ELMONT, NY - JUNE 06:  Victor Espinoza, celebrates atop American Pharoah #5, after winning the 147th running of the Belmont Stakes at Belmont Park on June 6, 2015 in Elmont, New York. With the wins American Pharoah becomes the first horse to win the Triple Crown in 37 years.  (Photo by Al Bello/Getty Images) ELMONT, NY - JUNE 06: Victor Espinoza, celebrates atop American Pharoah #5, after winning the 147th running of the Belmont Stakes at Belmont Park on June 6, 2015 in Elmont, New York. With the wins American Pharoah becomes the first horse to win the Triple Crown in 37 years. (Photo by Al Bello/Getty Images)
By Amy Phillips Penn



VINTAGE GOSSIP is alive and well in the elegant hands of Amy Phillips Penn, former society columnist for the New York Post. Every Thursday, Amy pens her posts with that same touch of class, making the legends and lore of a bygone era as relevant today as they were when Jackie O was queen of New York.

America has a new Triple Crown winner; a metaphorically magical, “Yes-I-can.”  Will we ever spell “Pharoah” the same way again?

At long last, after 30 plus years, we have American Pharoah, who won it once, claimed it twice, and aced it once again at Belmont. Finally, America laps up the laps in this big-time win.

The last mythical horse to claim this honor was Affirmed in 1978. Racing fans have endured a spiritual drought as we’ve watched recent candidates conquer the Kentucky Derby and the Preakness Stakes, only to be defeated in the Belmont.

Horses are mythological. Each star that is born and dazzles us with an Olympian performance reminds us of past champions and champions yet to be born. Therein lies a nostalgia and acute respect that we hold our breaths to witness. The achievement refreshes our very beings: There is greatness in this world.

Chappy “Alfred” Morris has racing in his blood and American racing has the Morris family colors in their thoroughbred history:

 

“My father, John Morris, was the fifth generation to breed and run thoroughbred race horses. Our colors were all scarlet, which means that they were the oldest racing colors in America. They would still be if my brother and I owned race horses.”

My great-great-grandfather, Francis Morris, won the first Belmont Stakes ever run. The year was 1867 and the horse’s name was Ruthless. Ruthless went on to sire a main line breeding in America. To this day, my greatest experience as a spectator was watching Secretariat win the Belmont by 30 lengths in 1973. I remember to this day being in the paddock before the race and being moved by how beautiful a creature he was. His looks and personality were as memorable as his racing career.”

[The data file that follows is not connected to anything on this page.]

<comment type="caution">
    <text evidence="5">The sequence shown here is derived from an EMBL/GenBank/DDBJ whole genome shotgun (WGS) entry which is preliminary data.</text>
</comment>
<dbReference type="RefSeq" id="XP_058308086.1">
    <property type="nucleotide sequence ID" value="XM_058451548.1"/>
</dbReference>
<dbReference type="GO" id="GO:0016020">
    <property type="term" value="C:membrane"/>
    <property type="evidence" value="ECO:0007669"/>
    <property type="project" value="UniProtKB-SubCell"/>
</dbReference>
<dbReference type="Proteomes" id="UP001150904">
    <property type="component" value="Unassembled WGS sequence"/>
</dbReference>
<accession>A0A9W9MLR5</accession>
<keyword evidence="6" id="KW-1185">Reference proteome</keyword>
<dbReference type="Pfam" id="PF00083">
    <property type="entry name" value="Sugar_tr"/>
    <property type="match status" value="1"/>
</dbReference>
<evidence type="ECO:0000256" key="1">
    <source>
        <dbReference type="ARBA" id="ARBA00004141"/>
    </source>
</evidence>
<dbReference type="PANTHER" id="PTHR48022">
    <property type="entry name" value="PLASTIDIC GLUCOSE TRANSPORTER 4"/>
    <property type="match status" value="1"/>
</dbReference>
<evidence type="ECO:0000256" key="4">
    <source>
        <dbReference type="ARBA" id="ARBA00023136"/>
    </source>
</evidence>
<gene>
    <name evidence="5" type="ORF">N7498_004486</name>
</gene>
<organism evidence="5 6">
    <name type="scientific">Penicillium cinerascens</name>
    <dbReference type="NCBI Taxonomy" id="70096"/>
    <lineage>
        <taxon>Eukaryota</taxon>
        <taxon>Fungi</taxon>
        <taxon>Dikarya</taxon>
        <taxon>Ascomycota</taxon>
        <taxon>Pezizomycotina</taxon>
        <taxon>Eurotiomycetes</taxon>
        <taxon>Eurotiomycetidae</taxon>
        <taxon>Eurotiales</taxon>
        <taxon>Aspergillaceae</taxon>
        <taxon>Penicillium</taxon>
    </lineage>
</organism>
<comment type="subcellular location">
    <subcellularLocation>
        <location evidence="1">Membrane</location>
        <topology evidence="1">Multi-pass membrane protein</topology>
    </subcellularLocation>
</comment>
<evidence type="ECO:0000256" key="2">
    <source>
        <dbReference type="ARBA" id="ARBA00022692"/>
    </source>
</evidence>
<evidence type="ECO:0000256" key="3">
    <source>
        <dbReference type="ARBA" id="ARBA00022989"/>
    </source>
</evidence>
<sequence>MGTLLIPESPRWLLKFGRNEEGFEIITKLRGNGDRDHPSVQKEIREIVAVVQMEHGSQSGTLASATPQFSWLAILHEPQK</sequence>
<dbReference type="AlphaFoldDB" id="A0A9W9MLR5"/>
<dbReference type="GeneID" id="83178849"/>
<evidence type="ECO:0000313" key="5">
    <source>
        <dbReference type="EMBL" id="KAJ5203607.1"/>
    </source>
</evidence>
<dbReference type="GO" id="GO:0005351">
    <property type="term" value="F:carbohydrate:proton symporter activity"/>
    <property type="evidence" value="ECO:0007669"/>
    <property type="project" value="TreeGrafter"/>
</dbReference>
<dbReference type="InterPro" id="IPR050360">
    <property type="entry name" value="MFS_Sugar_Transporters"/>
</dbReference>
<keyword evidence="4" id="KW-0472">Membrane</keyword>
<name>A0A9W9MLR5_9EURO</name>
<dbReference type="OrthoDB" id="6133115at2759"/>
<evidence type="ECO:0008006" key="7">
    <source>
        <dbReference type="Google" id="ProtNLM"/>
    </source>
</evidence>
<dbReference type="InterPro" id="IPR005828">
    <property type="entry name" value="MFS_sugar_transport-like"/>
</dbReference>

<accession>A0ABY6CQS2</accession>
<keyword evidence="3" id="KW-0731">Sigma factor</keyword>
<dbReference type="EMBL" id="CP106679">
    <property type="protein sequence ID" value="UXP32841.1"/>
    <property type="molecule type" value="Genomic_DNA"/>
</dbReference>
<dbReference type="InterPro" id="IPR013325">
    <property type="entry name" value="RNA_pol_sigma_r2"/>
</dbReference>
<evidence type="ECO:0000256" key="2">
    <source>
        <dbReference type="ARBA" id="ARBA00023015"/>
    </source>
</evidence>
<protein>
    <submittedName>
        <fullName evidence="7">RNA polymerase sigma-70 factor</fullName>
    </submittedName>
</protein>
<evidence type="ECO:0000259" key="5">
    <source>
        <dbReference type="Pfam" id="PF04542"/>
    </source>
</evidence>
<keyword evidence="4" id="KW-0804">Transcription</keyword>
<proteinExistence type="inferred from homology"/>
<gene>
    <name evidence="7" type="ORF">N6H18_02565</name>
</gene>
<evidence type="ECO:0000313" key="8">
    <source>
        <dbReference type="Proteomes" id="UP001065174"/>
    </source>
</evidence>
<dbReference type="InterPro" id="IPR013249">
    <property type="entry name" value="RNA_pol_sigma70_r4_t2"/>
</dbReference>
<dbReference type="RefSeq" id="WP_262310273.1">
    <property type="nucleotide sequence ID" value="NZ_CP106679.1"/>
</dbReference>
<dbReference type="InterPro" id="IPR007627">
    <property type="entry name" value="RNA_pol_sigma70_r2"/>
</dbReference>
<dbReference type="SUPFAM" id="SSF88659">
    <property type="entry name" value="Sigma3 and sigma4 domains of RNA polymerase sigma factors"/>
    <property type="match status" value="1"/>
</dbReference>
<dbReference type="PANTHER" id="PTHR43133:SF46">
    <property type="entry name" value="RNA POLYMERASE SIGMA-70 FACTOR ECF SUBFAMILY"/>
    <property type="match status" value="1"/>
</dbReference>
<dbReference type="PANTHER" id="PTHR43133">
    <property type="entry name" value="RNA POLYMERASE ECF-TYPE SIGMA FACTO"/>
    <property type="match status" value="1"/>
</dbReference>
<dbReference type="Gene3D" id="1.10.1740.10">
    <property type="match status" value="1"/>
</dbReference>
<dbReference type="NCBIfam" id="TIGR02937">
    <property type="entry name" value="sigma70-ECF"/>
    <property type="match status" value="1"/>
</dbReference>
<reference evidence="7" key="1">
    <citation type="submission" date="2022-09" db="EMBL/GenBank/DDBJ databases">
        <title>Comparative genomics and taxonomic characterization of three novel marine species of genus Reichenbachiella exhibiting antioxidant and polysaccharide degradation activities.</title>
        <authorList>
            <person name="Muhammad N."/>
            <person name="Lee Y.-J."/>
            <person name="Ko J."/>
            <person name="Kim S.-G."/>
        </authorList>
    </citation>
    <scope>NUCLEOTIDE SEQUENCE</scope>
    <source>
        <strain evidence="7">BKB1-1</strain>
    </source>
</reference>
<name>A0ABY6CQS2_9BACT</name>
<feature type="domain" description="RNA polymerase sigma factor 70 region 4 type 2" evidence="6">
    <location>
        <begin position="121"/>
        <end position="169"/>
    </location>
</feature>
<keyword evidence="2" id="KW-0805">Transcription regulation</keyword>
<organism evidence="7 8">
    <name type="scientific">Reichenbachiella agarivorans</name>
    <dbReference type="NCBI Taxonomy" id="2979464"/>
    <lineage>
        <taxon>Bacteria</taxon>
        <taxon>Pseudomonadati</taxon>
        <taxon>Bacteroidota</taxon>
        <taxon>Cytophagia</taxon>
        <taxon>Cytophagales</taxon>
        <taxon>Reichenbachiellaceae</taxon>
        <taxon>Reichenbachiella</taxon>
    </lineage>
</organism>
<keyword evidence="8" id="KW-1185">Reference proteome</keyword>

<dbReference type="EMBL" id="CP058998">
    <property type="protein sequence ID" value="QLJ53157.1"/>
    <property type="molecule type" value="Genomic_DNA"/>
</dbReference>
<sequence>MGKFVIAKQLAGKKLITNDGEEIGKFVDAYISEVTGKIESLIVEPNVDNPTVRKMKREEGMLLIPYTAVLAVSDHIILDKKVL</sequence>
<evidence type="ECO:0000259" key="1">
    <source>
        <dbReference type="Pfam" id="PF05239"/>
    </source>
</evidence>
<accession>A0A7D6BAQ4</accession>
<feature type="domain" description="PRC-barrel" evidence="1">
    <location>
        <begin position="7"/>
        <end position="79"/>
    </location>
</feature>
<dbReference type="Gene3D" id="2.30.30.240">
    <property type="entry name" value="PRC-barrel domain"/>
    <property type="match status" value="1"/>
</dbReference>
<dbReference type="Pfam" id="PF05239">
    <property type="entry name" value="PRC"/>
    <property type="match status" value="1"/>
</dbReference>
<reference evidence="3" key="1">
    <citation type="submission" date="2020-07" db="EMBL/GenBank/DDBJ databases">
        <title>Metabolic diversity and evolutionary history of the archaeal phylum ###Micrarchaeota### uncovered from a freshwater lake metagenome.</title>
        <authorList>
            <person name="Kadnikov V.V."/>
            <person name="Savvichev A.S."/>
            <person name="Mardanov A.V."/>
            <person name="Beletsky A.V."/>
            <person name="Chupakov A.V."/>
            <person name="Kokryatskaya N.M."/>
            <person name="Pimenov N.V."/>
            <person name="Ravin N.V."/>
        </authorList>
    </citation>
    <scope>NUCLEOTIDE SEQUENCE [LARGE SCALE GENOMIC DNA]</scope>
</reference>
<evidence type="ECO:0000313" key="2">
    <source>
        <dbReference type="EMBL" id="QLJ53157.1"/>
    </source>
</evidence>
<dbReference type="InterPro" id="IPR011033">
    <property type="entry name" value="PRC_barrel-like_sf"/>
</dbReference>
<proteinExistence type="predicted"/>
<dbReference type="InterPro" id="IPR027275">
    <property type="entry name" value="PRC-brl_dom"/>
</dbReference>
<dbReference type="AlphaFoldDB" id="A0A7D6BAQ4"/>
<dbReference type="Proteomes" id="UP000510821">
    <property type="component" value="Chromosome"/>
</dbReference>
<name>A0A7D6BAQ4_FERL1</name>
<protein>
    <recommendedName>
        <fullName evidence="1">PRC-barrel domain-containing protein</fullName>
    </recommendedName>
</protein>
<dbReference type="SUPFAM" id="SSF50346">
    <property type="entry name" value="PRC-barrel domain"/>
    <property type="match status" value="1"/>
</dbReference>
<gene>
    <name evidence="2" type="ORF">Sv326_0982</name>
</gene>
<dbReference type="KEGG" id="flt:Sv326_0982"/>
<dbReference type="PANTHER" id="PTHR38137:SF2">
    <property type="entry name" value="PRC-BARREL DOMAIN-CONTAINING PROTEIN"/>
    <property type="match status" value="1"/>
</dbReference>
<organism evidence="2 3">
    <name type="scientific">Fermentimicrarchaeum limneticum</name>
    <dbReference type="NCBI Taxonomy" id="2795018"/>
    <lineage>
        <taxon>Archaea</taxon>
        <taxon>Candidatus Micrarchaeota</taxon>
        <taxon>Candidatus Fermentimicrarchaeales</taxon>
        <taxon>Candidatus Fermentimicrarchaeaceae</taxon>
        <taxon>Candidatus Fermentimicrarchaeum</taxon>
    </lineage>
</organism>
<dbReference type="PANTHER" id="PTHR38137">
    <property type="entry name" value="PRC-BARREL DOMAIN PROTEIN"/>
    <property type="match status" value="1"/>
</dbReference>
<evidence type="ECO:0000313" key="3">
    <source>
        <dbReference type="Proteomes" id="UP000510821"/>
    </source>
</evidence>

We’ve witnessed so may close calls in the last few years, where amazing horses and owners with script-worthy stories won the first two legs of the Triple Crown, but didn’t conquer the allusive Belmont. How often is a star really born? How rarely does he morph into mythology as he flies, undaunted with a packed crowd of well-wishers waving him on.

American Pharoah’s jockey Victor Espinoza’s life is the American dream realized and surpassed. Mythology peeks in, and then inks dry: Espinoza is the oldest jockey and the only Latino to win this allusive accolade. Born in a Mexican village that makes you want to cry at just a glimpse of an old photo, Espinoza refuels the American dream by donating his winnings to the City of Hope charity for children’s cancer Research.

A jockey-sized man without a horse, he didn’t know he had big dreams yet to be realized as he drove a bus out of his village: a getaway for a new life. Horses were not on his dance card or hoofing into his dreams.

Many of us have our own racing history. Mine was my great-great-Uncle Max. Everyone has an Uncle Max, many have said. Perhaps that’s a cliché in its own right, but every cliché has its own headlines.

My Uncle Max played polo, employed a nine-goal pro, and married a much younger bride. Netflix take note, when he died the pro married Max’s wife. “That’s polo.”

I named a horse of mine Max, after my uncle. His registered name was “Perfect Guy.” My friend Annie flipped his lip, and there was a tattoo ready to be researched. It gave us his name, and the theory that he was a companion horse at the race track. While Max clearly didn’t have the fire in his belly to race, or the stomach to enjoy polo, he went on to be a champion show horse in the hunter rings on both coasts.

As for my Uncle Max, those in Okeechobee, Florida who are old enough to remember say that he was an owner of one of the most prestigious racing training centers in Indiantown, Florida. Journalistic skills aside, I have not been able to confirm this in indelible ink. Some records simply don’t go back as far as local lore.

What’s a great horse story without a tinge of a tantalizing mystery racing through? Hail to American Pharoah and the next undisclosed winner of the ultimate racing challenge: the Triple Crown.



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